Resorts, Know the Culture of Your Community (Think Branding)
In 2010, Squaw Valley was purchased by KSL, a corporate skiing company that has purchased a number of resorts in what has become an arms race of resort conglomeration. CEO Andy Wirth, who led Colorado’s Steamboat Springs before coming to Squaw Valley with KSL, has led the expansion efforts, which by all accounts, are massive.
A theme that keeps appearing in public comment is that the expansion doesn’t fit the North Lake Tahoe aura, a decidedly different culture than that of South Lake Tahoe with its casinos and tourist attractions. The proposed 90,000-square-foot adventure camp with the indoor waterpark has literally been scoffed at by a large portion of the community. “We just need any development done in a way that respects Tahoe values,” says Tom Mooers, executive director of Sierra Watch.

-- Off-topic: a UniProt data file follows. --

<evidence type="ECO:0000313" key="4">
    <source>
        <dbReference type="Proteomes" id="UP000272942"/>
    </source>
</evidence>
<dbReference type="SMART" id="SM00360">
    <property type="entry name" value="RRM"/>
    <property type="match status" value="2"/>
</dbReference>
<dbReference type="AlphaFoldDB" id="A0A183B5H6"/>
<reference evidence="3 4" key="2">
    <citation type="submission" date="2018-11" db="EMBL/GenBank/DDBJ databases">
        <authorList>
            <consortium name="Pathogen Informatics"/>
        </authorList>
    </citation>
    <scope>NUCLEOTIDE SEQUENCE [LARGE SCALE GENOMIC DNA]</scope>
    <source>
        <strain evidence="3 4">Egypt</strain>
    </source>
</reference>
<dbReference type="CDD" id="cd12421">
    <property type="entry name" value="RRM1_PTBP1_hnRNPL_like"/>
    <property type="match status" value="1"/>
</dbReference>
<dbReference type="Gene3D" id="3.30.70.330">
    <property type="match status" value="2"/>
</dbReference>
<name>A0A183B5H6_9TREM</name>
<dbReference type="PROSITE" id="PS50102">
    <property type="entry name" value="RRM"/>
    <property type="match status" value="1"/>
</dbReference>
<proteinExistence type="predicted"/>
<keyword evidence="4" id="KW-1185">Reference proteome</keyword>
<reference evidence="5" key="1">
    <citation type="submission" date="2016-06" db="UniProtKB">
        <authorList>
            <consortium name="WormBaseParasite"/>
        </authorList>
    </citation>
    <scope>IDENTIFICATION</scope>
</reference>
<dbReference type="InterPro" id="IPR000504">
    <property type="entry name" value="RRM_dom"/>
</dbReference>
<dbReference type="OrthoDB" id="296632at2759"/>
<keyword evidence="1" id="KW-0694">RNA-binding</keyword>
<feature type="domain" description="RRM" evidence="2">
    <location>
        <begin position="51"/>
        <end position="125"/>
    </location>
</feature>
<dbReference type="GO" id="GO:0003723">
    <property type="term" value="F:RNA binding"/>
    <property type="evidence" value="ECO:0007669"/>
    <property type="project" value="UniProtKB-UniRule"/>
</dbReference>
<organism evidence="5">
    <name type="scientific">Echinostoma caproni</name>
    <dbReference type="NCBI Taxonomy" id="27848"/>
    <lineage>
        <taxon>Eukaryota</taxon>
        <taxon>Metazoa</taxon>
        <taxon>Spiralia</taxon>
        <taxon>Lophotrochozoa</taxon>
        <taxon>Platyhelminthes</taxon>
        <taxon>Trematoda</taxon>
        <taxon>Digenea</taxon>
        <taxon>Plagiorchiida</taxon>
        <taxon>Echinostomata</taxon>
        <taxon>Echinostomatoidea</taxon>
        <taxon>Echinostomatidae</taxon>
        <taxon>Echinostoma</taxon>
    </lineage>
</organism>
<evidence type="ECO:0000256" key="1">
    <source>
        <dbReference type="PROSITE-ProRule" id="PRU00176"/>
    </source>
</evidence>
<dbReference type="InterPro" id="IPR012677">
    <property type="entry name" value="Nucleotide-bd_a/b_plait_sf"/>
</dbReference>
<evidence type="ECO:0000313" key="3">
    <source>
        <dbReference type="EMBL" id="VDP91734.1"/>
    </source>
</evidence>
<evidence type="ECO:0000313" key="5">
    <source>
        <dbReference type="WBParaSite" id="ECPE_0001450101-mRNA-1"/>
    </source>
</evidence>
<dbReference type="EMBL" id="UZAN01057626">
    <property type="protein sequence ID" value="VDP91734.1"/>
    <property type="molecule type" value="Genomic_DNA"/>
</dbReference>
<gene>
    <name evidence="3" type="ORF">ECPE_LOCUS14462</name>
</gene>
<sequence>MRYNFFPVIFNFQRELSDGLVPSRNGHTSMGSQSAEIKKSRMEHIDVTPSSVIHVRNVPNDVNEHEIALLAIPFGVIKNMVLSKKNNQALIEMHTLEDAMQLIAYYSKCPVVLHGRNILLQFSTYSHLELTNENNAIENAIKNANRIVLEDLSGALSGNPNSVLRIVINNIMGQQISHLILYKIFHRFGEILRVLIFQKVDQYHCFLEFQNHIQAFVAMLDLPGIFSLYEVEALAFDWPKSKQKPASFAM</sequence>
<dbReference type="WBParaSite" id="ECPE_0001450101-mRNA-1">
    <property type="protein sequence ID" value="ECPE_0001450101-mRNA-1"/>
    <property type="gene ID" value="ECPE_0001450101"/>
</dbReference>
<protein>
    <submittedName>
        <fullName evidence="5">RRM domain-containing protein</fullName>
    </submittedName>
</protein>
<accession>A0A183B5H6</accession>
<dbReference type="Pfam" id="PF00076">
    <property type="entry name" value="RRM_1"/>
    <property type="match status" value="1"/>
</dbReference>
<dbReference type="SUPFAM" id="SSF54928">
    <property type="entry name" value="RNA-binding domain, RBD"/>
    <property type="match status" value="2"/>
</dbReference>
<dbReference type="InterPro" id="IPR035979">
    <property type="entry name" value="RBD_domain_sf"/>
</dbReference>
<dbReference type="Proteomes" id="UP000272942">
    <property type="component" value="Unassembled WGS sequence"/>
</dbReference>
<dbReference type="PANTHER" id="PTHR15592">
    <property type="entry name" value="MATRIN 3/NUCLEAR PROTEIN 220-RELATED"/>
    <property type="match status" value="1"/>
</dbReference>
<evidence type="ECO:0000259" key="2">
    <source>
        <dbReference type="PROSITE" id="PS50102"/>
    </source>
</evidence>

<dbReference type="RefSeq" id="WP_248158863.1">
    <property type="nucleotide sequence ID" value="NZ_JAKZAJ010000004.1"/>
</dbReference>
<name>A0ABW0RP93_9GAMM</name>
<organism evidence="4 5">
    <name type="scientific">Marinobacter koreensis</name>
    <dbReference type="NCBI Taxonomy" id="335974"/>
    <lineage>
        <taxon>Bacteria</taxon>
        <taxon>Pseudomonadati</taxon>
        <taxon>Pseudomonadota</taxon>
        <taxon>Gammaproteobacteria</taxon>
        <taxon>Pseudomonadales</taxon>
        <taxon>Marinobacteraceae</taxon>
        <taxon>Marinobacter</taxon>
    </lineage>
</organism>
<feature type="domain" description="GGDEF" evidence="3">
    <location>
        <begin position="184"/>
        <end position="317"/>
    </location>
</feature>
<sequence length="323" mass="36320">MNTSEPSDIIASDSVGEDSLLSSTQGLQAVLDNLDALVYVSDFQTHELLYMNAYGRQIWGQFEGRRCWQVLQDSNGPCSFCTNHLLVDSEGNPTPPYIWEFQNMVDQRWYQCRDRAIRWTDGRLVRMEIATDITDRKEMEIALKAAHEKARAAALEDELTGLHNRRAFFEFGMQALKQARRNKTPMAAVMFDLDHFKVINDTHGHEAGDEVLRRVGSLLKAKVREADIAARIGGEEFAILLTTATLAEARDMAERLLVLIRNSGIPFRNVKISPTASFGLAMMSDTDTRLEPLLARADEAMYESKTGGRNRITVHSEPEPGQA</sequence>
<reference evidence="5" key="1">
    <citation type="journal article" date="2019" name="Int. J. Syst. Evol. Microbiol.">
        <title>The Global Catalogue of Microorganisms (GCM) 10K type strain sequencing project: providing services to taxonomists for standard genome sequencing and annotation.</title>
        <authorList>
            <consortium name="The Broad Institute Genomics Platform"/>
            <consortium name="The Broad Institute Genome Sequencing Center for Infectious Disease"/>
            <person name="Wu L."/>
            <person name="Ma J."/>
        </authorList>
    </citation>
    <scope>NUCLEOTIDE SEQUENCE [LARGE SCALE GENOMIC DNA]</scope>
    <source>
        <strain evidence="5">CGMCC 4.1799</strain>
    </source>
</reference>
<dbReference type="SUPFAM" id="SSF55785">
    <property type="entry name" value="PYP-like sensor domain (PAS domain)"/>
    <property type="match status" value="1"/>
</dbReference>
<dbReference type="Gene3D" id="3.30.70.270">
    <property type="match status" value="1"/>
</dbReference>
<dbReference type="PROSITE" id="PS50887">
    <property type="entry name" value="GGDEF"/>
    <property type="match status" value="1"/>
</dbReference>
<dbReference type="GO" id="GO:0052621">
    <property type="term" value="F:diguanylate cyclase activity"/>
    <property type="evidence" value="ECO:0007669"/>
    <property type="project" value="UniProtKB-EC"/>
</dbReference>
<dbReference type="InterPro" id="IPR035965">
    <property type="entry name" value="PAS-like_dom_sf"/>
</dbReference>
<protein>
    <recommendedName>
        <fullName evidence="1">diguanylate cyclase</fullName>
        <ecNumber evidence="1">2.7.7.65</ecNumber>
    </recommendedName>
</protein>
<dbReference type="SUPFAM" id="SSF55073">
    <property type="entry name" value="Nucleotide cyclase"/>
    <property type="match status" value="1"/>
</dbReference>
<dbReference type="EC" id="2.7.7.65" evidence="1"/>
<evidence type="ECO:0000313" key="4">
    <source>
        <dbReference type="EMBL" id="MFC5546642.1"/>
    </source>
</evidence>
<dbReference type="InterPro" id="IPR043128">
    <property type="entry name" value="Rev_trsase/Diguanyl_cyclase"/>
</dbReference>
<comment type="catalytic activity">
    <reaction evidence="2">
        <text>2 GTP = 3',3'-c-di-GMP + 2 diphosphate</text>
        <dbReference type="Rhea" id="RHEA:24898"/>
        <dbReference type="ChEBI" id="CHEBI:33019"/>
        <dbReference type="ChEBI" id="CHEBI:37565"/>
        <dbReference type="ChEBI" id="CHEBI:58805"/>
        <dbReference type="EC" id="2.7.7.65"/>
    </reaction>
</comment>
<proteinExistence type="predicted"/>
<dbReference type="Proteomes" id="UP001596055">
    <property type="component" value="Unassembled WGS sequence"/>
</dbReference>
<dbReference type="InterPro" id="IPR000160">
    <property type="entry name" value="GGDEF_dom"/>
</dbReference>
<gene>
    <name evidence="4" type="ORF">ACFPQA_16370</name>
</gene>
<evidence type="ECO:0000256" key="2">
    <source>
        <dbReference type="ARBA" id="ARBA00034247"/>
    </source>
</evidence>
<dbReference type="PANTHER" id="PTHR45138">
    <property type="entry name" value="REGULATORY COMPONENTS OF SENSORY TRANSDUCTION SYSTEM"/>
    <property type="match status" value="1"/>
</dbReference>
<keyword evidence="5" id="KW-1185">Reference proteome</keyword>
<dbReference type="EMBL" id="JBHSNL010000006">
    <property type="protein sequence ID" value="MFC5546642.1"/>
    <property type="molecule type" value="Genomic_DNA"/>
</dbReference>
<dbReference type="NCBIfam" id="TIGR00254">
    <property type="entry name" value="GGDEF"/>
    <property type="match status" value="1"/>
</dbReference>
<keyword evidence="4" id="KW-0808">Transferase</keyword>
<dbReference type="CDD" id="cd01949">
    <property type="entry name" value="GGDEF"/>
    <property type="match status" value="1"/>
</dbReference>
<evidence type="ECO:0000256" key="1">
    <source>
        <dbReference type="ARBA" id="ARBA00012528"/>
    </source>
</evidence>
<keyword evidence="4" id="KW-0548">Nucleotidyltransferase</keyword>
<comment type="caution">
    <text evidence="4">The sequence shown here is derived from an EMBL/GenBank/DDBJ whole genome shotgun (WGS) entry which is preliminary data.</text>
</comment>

Mooers speaks for many locals says Siig. “This (adventure park) pisses people off because it doesn’t match the culture,” she says. “We have these beautiful, magical lakes and the Truckee River. Make it an Olympic or Woodward training center and people would get behind it.”
And that’s before the environmental concerns over increased traffic and use. “Traffic in Tahoe is more than just an inconvenience,” says Mooers. “It’s a threat to the clarity of Lake Tahoe itself, probably the biggest threat. Cars drive in the basin, emit pollution, turn up sentiment. All that washes into the lake every year. The lake is getting less and less clear.” Mooers and his team estimate that the new development at Squaw will bring 1,000 new cars into the Tahoe Basin daily.
Communities, Be Willing to Compromise to Keep Cherished Resorts